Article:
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It is springtime in New York, the time of the year in which, along with the trees and the flowers, many film festivals bloom all over the city.

Without a doubt one of the most interesting of these is the Havana Film Festival New York, which during its 12 years of existence has carved a place in the city’s cultural landscape. For New Yorkers worried about the anemic economy, the three wars the U.S. is currently involved in, and the Democratic, Republican and Tea Party madness in Washington, the variety of the films featured at the festival should be a breath of fresh air.

From an artistic perspective, the festival is a big deal. More than 50 films from and about Latin America will be featured, many of which, despite their quality, would have never been shown commercially.

Eighteen countries are represented, including ArgentinaBrazilChileColombiaCosta RicaCuba, the Dominican RepublicEcuadorGuatemalaHondurasEl SalvadorMexicoPanamaPeruVenezuela and the U.S. They span a spectrum of genres and themes, from comedy, thrillers, action and drama to documentaries, children’s tales, and gay and lesbian topics.

The festival begins tomorrow – with an opening night gala and private screening – and runs through April 15. It is part of the ¡Sí Cuba! Festival, a month-long, citywide celebration of Cuban arts and culture (see www.SiCuba.org).

This year, the festival will pay tribute to acclaimed Cuban director Gerardo Chijona on Friday with the New York premiere of his most recent film, “Boleto al Paraíso/Ticket to Paradise,” which had its world premiere at the Sundance Film Festival.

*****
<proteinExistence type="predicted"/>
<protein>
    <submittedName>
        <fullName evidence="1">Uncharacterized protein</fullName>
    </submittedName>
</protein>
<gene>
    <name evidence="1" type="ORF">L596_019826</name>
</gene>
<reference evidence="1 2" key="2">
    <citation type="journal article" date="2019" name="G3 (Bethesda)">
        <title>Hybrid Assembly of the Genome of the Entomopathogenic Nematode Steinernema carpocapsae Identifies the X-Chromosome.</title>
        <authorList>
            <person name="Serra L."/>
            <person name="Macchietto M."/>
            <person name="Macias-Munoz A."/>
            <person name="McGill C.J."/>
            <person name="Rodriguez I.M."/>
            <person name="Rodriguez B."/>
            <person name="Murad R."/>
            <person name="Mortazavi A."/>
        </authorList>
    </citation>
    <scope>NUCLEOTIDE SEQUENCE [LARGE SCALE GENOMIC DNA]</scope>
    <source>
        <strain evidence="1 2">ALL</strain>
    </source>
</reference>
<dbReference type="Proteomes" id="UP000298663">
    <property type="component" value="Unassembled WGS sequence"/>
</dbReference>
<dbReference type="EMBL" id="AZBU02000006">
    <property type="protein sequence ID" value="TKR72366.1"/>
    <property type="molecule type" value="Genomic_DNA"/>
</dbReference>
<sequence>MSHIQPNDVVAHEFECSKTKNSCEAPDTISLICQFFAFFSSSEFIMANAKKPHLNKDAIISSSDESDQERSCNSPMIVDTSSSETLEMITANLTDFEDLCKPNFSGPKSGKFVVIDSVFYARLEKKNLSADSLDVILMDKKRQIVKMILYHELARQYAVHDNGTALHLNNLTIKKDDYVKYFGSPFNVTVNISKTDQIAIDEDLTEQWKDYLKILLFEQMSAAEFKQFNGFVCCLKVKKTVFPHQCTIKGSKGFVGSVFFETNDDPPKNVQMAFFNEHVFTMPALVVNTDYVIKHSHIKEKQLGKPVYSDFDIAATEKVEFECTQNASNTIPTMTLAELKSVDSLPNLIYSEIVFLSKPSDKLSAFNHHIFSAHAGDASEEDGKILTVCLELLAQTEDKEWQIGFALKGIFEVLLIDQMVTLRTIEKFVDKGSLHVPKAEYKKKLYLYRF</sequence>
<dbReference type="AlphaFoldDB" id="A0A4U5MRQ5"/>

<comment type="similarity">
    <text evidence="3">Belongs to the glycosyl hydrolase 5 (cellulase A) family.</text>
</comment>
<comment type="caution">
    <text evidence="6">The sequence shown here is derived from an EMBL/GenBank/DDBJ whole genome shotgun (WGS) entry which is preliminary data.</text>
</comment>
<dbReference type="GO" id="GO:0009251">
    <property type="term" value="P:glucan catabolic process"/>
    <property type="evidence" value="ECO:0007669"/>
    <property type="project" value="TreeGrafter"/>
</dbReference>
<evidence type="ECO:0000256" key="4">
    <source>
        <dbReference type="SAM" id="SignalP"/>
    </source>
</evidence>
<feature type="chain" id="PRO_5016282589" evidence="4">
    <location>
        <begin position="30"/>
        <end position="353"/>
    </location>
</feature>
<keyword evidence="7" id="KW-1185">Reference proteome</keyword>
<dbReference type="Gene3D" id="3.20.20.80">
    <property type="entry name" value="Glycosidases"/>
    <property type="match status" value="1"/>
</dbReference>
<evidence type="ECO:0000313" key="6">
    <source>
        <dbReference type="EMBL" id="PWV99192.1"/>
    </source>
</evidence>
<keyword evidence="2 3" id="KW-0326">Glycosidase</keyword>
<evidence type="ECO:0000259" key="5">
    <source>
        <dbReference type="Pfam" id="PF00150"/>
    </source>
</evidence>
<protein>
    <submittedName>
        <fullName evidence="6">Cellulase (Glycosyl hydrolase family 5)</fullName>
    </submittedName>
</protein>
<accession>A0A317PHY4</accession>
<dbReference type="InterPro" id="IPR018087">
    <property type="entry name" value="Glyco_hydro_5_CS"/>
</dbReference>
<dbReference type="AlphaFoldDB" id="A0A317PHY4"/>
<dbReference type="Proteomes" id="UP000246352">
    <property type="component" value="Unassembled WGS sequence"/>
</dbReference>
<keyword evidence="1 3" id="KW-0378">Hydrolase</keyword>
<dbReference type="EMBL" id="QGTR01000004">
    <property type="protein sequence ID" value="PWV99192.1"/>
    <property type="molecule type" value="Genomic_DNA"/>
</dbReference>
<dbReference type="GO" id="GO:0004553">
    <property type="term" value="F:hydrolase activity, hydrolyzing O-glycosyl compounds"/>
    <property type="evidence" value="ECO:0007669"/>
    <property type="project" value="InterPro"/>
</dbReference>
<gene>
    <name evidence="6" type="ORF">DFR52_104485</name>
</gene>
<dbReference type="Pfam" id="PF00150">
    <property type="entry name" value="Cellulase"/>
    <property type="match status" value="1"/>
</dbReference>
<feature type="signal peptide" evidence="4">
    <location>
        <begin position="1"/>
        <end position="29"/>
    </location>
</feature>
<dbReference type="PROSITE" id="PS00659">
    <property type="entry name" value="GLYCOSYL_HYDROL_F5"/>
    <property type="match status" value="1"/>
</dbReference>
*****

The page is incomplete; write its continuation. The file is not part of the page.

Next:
One of the festival’s high points is sure to be the U.S. premiere of “Operation Peter Pan: Flying Back to Cuba,” directed by New York-based Estela Bravo. The dramatic story of 14,000 unaccompanied Cuban children who were sent by their parents to the U.S. between 1960 and 1964 to “save them from the Revolution” will be shown Sunday at 5:30 p.m. at the Quad Cinema, 34 W. 13th St., Manhattan.

Another highlight will be the New York premiere of “Afinidades,” about two couples who engage in adventurous sexcapades. It marks the directing debuts of beloved Cuban actors Jorge Perugorría and Vladimir Cruz and will be shown April 12 at 8:45 p.m. at the Quad.

Still another film bound to attract attention is “Los Colores de la Montaña” (“The Colors of the Mountain”). In one pivotal scene, a youth’s soccer ball is kicked into a minefield, a prelude to armed conflict that will affect the lives of the inhabitants of the Colombian town of La Pradera. It will be shown Friday at 7 p.m. at the Museum of the Moving Image, 35th Ave. at 37th St.,Astoria.

The presentation of a very unusual compilation of films made by or about indigenous groups in Mexico, Guatemala, Chile and Colombia, which showcase their emerging voices, will be another festival highlight.

“Every year we program films that talk about the indigenous peoples from Latin America, but this year we wanted to have films made by native filmmakers. We were impressed by films made by Mayan and Totonacan filmmakers,” said Diana Vargas, the festival’s artistic director.

For the second year, 21 films will compete for the Havana Star Prize in the categories of Best Film, Best Director and Best Screenplay, and for the first time for Best Documentary. The winners will be announced on the closing night at the New York Directors Guild Theatre.

The Havana Film Festival New York is a project of the nonprofit American Friends of the Ludwig Foundation of Cuba, which, says its president, Carole Rosenberg, works to build cultural bridges between the U.S. and Cuba through the arts.